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What is Recursive DNS?

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A recursive DNS server is a caching-only DNS (domain name system) server. It is not authoritative for any domain, it obtains all of the DNS information from other DNS servers which are authoritative for the qualified name (composed of multiple domains) that was queried by the client. In the case of website name requests, the browser extracts the name of the server (FQDN) from the URL and asks the DNS for its IP address to be able to connect to it. The recursive DNS server gathers information on records obtained from authoritative DNS servers with regards to the associated IP address. The answers to queries are stored in the cache for other similar requests.

These caching-only DNS servers are required for supporting the authoritative DNS servers to handle the workload created by the enormous number of user requests. By distributing this load, recursive DNS servers make website name requests supportable, as they reduce outgoing DNS traffic and speed up name resolution.

Recursive servers are the very first servers contacted as the result of a request. If the contacted server already has a cached response for the same query (e.g. IP address) from an authoritative server, with a valid DNS TTL (time to live), it is answered directly from the cached data. But if the recursive server does not have the IP address, it starts its check through the hierarchy of authoritative DNS servers. On the other hand, Authoritative DNS servers have their top records (NS) supplied by the internet registrars where website owners have set up their site names.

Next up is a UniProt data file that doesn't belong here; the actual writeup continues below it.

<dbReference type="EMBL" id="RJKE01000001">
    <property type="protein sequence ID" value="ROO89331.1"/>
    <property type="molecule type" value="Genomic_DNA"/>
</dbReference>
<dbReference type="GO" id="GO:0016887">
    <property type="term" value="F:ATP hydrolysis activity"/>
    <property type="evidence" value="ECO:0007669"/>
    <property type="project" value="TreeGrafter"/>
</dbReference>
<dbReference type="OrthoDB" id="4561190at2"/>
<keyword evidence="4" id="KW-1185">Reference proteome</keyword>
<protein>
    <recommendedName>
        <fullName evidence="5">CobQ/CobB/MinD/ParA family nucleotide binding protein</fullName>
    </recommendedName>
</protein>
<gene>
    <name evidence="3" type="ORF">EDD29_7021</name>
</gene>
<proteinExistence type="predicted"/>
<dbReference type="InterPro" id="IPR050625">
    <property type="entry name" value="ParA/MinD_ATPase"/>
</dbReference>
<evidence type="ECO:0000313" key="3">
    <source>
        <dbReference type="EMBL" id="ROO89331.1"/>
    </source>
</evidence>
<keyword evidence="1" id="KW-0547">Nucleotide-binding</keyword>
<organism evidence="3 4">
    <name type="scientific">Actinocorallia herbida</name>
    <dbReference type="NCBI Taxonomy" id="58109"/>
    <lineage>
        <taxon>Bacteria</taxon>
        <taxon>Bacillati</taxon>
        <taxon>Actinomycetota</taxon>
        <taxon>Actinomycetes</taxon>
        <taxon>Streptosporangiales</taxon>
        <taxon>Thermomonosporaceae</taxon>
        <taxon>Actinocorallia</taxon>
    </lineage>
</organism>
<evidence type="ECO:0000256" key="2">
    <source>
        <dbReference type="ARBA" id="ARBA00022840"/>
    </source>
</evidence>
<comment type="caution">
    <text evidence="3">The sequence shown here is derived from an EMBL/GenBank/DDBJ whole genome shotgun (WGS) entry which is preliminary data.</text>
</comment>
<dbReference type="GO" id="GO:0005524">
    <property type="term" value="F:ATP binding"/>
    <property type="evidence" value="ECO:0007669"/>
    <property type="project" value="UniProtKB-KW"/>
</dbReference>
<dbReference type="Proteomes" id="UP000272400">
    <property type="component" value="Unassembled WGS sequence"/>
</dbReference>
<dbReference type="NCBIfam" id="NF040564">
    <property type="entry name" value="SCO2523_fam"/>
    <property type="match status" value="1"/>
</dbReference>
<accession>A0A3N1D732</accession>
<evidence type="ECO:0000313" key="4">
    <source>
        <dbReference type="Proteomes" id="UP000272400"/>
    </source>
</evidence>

An example of a caching only name server is your ISP DNS server. For example,  if an end user is trying to locate via their web browser, this query will be sent to the ISP DNS server.  Since this is a caching only server, if the answer is not in its cache database with a valid TTL, it will then start the referral process to the Root (.), Top Level Domains (.org) and finally the authoritative DNS server for for the specific record (www). Once an answer is obtained it will be cached in the ISP database and sent back to the end user. At ISP, the cache hit ratio is most of the time between 85% and 95%.